Friday, February 13, 2009

Improving Your Squat

Following is a checklist of some of the most common problems with an individual's squat.

  • Leans too far forward with the upper body
  • Knees cave in as you descend
  • Can't get into the bottom position (below parallel)

Now let's look at how to correct each of these.

Leans too far forward

Commonly, this is associated with a lack of mobility at the hip joint.  As the hips descend, overly tight hip flexor muscles pull the torso forward, rather than allowing it to remain upright.  This can be fixed by dynamically stretching the hip flexors and quads.  In your pre-workout warm-up, begin to perform Rocking Hip Flexor mobilizations.  To do this, stand in a split stance, with one foot out in front of the other, as if you were about to perform a lunge.  Push your weight forward over your front foot, placing a stretch on the muscles at the front of the back hip.  Hold that position for a one-count, and rock back onto your back foot.  Perform 8 repetitions per side.

Knees cave in as you descend

This problem is generally caused by over-active adductors (the muscles on the inside of your thighs) and weak, or under-active, abductor muscles.  It is very common in women.  A nice little trick that I learned from Mike Robertson's blog is to take a piece of rubber tubing or exercise band and tie it around your knees as you squat.  By putting this little bit of pressure on the outsides of the knees, you cue the abductor muscles to keep the knees in proper alignment.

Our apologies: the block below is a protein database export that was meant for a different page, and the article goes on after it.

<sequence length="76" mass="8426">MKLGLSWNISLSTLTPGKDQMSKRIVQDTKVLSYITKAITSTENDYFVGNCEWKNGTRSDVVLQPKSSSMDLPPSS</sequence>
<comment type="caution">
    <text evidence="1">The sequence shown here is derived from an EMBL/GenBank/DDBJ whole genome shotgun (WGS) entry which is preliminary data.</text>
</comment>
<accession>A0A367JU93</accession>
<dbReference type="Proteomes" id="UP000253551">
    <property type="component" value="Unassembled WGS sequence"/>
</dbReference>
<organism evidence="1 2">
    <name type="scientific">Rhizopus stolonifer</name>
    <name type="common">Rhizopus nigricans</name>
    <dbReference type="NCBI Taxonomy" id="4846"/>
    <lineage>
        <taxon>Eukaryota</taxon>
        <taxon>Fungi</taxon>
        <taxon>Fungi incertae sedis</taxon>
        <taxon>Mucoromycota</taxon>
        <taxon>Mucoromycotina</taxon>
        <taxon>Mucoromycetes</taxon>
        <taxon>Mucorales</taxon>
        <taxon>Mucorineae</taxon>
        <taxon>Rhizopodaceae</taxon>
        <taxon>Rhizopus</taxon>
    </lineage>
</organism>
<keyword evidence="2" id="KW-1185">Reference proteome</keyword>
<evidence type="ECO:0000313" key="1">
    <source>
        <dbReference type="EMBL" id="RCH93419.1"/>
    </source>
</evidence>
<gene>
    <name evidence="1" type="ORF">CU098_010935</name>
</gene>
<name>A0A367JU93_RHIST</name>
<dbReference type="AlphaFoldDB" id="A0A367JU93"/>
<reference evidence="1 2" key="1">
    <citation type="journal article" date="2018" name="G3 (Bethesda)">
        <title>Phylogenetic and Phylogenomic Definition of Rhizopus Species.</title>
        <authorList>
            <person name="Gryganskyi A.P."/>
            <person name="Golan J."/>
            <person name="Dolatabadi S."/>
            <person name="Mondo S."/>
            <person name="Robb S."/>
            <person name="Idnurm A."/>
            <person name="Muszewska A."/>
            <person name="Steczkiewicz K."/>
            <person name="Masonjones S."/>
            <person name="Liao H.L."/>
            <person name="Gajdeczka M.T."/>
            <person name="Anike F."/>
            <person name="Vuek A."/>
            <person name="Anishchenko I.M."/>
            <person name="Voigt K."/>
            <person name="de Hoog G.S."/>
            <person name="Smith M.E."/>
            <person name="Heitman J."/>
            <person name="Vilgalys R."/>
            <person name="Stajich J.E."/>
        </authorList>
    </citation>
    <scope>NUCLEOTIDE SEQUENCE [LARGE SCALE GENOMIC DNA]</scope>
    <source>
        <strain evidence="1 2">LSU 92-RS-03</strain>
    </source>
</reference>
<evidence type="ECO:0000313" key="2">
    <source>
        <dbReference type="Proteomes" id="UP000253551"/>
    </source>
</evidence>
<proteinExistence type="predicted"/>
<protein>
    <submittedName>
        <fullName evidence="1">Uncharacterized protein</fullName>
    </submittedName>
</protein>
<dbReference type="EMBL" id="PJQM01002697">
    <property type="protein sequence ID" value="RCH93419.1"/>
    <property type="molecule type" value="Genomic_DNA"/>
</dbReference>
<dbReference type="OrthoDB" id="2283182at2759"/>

Can't get into the bottom position

This is generally a problem associated with the tight hip flexors.  If you've fixed those and are still having problems getting all the way down, then a few coaching cues might help.

  • Hips back - as you begin your descent, make sure that you are pushing your hips back first.  (As opposed to bending the knees first.)  Some coaches will cue you to think about closing the car door when you have two arms full of groceries.
  • Keep your weight through your heels.  In the squat, your weight should never be on your toes, or the balls of your feet.  You should be able to wiggle your toes through the entire range of motion.
  • Practice, practice, practice!!!

Good luck taking that squat form to the next level!

Train smart; eat right!


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